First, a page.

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Newly built PC Sudden Reboot during Gaming

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September 28, 2013 10:45:56 PM

I built a desktop days ago. Everything works smoothly except one issue: it will sudden reboot after 30-40 mins of gaming, borderlands 1&2. Before the reboot, there is NO blue screen or freezing or frame rate drop. I looked up the Windows event log, and it records "kernel-power 41" every time the system reboots. Online posts suggest it could be overheat or overclock. But I never oc my CPU or GPU. I also monitored the temperature of GPU, it never exceeds 40 C. I ran benchmark for 10 min, eveyrthing was fine. I also completely uninstalled the graphic card driver and reinstalled the latest version, but the problem is still there. I actually have no problem on Total War Shogun2 or Metro Last Light. But I have freezing problem with BF3.

My specs:

i3-3225, 3.30 GHz, 3MB Cache, LGA 1155, 56W
Gigabyte GTX 650ti oc version
Motherboard: AsROCK z75 pro3
2x4GB corsair vengeance ddr3

Any solution appreciated :) 

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a b 4 Gaming
September 28, 2013 11:44:21 PM

could be your powersupply is giving bad power. the type of reset you're describing is very common when a cpu isn't getting good power. that can happen when you have a bad psu... or an overheating motherboard (particularly one with bad/defective vrm/mosfet system)

that your problem is coming after 30-40 minutes of gaming tells me it's partly temp related, but temp on the motherboard or temp in the psu i'm not sure. The best way to eliminate the possibility of it being temperature driven, would be to pop the side of your case off and stick a room fan in the opening blasting on high. nothing should overheat then. play your game and see if it crashes. if it doesn't then you DO have a temp issue causing your problems and need to work on case airflow a bit. if it still happens then it's probably a faulty motherboard or psu.
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September 29, 2013 12:24:50 AM

ingtar33 said:
could be your powersupply is giving bad power. the type of reset you're describing is very common when a cpu isn't getting good power. that can happen when you have a bad psu... or an overheating motherboard (particularly one with bad/defective vrm/mosfet system)

that your problem is coming after 30-40 minutes of gaming tells me it's partly temp related, but temp on the motherboard or temp in the psu i'm not sure. The best way to eliminate the possibility of it being temperature driven, would be to pop the side of your case off and stick a room fan in the opening blasting on high. nothing should overheat then. play your game and see if it crashes. if it doesn't then you DO have a temp issue causing your problems and need to work on case airflow a bit. if it still happens then it's probably a faulty motherboard or psu.


Thank you for your reply!

I did use Aida 64 to monitor and record hardware temperatures. The log data shows that right before the reboot, the CPU temperature never exceeded 57 C and GPU temperature never exceeded 45 C. If it's faulty motherboard or psu, is there a way to make sure, since this involves refund issues? Thanks again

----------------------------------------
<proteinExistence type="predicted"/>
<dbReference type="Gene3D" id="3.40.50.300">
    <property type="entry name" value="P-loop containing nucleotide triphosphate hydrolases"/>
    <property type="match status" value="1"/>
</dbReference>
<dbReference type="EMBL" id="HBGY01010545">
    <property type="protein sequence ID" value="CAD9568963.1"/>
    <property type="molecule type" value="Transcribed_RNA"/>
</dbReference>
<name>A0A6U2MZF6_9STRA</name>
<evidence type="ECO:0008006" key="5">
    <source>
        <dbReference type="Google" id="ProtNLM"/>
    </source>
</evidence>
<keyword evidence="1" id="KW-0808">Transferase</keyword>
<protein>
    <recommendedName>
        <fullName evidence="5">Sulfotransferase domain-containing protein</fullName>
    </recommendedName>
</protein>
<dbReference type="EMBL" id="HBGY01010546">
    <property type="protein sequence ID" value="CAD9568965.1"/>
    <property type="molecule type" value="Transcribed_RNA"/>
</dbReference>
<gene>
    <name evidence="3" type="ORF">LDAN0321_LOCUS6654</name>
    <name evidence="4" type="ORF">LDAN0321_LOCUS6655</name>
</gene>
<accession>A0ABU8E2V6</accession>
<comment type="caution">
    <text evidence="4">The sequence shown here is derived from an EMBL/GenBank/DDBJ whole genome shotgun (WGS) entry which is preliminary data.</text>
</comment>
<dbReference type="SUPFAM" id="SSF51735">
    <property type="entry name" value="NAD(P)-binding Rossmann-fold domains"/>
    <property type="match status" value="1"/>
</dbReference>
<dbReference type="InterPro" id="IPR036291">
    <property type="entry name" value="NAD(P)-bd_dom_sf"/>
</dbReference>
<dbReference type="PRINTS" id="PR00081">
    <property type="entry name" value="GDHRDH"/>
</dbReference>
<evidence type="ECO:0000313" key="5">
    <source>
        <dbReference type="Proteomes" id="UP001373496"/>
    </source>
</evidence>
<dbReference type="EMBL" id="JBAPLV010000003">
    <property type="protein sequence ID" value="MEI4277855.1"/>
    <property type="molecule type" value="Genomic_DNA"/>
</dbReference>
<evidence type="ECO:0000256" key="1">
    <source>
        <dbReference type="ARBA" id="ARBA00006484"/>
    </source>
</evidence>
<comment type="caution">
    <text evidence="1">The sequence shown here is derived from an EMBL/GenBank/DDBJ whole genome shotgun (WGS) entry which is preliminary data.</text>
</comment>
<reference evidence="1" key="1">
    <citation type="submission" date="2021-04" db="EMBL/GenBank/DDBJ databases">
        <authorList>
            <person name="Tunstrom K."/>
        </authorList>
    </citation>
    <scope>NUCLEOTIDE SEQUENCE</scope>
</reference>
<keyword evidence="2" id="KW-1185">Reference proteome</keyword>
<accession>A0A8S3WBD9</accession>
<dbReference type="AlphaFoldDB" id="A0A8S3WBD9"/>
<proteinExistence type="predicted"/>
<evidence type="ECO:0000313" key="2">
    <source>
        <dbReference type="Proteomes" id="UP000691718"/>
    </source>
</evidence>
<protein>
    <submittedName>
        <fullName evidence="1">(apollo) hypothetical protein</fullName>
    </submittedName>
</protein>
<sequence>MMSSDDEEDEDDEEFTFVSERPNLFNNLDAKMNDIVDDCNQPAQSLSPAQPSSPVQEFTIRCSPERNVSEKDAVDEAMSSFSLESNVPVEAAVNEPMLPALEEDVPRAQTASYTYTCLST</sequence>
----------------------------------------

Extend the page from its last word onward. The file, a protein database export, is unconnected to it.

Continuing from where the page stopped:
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a b 4 Gaming
September 29, 2013 1:55:20 AM

the easiest way, if you eliminate temps... (NEVER take the onboard hardware temp monitoring as true. you wouldn't believe how many are badly calibrated or don't work at all. try what i suggested with the fan... that's the surest way to make sure your problem isn't temp related) would be to swap out the psu. first of all psus are cheaper then motherboards... and secondly lots of working psus are laying around for free or close to it. I would just borrow someone else's psu and see if the problems exist for you then. if you can't replicate the problem then it's probably the psu that's at fault. if a new/replacement psu doesn't fix your issue, then it's the motherboard (most likely)
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September 29, 2013 2:16:43 PM

ingtar33 said:
the easiest way, if you eliminate temps... (NEVER take the onboard hardware temp monitoring as true. you wouldn't believe how many are badly calibrated or don't work at all. try what i suggested with the fan... that's the surest way to make sure your problem isn't temp related) would be to swap out the psu. first of all psus are cheaper then motherboards... and secondly lots of working psus are laying around for free or close to it. I would just borrow someone else's psu and see if the problems exist for you then. if you can't replicate the problem then it's probably the psu that's at fault. if a new/replacement psu doesn't fix your issue, then it's the motherboard (most likely)


Thank you again. It turns out that the Graphics Card is the source of overheating, EVEN WITHOUT overclocking. I installed my graphics card to my friend's computer and ran the full load stress test, it was stable at first 10 mins, at 63C. But 10 mins later, the graphics card stopped responding and froze the system. I guess the card is defective.
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a b 4 Gaming
September 29, 2013 5:21:44 PM

GTkl2011 said:
Thank you again. It turns out that the Graphics Card is the source of overheating, EVEN WITHOUT overclocking. I installed my graphics card to my friend's computer and ran the full load stress test, it was stable at first 10 mins, at 63C. But 10 mins later, the graphics card stopped responding and froze the system. I guess the card is defective.


glad to hear you figured it out. sucks for your gpu to be the source of the problem like that but i am sure it's still under warranty.
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